Day 8: Rankin v. City of Newark

Wrongful Termination
Settled June 2008

banner_police_prac_200: Newark Police Practices

In June 2008, the City of Newark paid $220,000 to police officer Kenneth Rankin, who alleged in an administrative case (No. CSV 07899-07) that he was wrongfully removed from the Newark Police Department, twice — once in 2001, allegedly due to political retaliation, and again in 2006. News accounts state that Rankin, whose father was a former police director in Newark, had joined the force in 1995, and had been "harassed and mistreated by superiors and political enemies of his father, who himself had been fired by former mayor Sharpe James." This campaign of harassment ended with his firing in 2001, which he appealed. While the appeal was pending, Rankin was arrested and put into a pretrial intervention program (PTI) for his alleged involvement in a prescription drug scam in another county. When he completed the PTI, he joined a police academy class, but was fired again, this time by the current police director. He then sued before the state Office of Administrative Law. In June 2008, Rankin and the City reached a settlement that awarded him $139,000 plus a retroactive salary increase, and an additional $81,000 for his attorneys' fees.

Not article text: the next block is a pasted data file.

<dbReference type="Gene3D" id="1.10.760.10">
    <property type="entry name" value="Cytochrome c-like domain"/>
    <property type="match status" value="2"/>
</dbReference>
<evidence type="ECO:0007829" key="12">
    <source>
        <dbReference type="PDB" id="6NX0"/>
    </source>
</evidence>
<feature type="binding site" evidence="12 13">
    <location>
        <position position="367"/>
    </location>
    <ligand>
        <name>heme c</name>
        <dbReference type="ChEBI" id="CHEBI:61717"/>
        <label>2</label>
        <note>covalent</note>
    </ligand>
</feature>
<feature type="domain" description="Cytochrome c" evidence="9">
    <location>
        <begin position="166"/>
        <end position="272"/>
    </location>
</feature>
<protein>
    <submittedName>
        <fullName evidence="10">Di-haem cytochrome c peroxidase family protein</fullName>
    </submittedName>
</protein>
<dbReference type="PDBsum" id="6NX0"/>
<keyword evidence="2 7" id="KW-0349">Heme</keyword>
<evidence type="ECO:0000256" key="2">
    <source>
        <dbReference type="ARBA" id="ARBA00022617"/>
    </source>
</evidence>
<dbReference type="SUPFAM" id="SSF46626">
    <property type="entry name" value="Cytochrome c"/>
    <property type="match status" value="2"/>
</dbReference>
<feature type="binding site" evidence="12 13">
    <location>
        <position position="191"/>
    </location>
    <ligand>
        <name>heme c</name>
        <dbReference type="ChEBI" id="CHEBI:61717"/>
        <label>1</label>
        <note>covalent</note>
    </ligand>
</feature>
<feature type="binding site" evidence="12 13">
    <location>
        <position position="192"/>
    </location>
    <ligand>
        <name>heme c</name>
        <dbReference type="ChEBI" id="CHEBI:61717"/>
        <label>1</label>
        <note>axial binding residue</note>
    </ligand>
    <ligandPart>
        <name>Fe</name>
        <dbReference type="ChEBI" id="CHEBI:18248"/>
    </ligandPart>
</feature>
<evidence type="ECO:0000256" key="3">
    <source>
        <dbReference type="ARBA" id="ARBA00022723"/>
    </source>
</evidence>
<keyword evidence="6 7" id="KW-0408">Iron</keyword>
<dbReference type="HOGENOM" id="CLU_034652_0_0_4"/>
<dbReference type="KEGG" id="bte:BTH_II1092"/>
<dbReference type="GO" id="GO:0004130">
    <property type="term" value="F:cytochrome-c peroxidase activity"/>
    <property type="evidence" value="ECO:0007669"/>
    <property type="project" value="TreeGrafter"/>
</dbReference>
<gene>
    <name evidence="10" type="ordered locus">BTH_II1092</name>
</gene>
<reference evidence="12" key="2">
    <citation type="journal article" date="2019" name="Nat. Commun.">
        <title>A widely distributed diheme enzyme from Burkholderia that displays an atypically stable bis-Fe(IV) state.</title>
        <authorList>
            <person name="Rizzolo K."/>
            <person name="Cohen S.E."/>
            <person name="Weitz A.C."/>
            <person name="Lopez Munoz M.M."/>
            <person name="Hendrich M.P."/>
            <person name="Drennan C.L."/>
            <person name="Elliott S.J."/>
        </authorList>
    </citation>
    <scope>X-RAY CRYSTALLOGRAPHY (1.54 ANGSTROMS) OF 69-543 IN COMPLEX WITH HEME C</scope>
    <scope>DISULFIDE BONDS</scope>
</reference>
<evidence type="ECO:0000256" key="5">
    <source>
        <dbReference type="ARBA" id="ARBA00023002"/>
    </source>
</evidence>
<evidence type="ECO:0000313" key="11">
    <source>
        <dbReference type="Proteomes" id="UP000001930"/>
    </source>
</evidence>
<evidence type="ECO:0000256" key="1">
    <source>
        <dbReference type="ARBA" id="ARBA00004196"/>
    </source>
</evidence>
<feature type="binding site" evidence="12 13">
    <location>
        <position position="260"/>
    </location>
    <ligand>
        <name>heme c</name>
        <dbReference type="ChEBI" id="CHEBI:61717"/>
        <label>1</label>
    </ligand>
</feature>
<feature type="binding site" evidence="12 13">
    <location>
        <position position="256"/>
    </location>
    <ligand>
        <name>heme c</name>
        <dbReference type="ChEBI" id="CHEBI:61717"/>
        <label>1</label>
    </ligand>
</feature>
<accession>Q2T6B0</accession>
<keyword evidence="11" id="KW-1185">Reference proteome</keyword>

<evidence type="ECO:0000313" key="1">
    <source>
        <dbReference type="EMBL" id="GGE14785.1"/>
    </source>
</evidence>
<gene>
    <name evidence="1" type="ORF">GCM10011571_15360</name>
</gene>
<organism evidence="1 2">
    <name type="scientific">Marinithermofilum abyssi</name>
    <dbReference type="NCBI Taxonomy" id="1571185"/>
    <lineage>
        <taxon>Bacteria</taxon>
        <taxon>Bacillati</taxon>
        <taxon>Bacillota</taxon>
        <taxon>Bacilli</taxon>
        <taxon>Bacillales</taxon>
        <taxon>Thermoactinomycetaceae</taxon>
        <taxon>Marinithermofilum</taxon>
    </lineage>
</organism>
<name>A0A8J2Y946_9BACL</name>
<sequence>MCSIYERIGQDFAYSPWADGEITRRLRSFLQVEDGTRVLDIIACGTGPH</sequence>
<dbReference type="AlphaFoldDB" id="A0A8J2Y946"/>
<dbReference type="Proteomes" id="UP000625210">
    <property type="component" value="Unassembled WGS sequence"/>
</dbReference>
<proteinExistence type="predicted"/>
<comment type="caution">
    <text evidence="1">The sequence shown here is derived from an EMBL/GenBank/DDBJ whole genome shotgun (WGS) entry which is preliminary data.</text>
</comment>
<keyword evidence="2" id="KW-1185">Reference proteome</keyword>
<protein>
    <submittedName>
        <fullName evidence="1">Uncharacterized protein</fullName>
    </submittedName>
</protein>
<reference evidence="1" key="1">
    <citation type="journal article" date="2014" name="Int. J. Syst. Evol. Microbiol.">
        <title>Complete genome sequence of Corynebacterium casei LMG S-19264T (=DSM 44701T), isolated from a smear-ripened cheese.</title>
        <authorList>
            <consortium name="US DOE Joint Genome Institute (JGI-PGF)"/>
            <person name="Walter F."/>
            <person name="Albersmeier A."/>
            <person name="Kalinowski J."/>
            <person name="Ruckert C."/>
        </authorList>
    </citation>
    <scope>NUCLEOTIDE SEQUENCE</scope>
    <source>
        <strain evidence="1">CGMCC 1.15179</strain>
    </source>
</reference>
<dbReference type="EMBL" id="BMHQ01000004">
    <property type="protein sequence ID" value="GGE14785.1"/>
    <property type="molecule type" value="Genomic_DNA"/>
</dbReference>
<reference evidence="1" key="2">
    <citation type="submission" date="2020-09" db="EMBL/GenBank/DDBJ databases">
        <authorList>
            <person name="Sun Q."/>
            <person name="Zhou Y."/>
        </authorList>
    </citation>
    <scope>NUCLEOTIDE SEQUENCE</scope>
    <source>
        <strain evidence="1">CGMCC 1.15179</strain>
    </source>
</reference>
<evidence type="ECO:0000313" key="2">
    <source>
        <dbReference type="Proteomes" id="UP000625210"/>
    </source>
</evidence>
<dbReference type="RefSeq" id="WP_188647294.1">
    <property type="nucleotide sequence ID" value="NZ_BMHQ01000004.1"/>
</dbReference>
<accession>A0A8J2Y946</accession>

Note: None of Rankin's allegations have been proven or disproven in court. While the parties freely agreed to settle this case, all that is known for sure is that Newark, for whatever reason, decided that it would rather pay Rankin over $220,000 than take the matter to trial. Perhaps the defendants' decision to settle was done to save further legal expense and the costs of trying what were in fact exaggerated or meritless claims. Or, perhaps the claims were true and the defendants wanted to avoid being embarrassed at trial. This is the problem when cases settle before trial — it is impossible to know the truth of what really happened — or what consequences, if any, came to the individuals accused in the suit.

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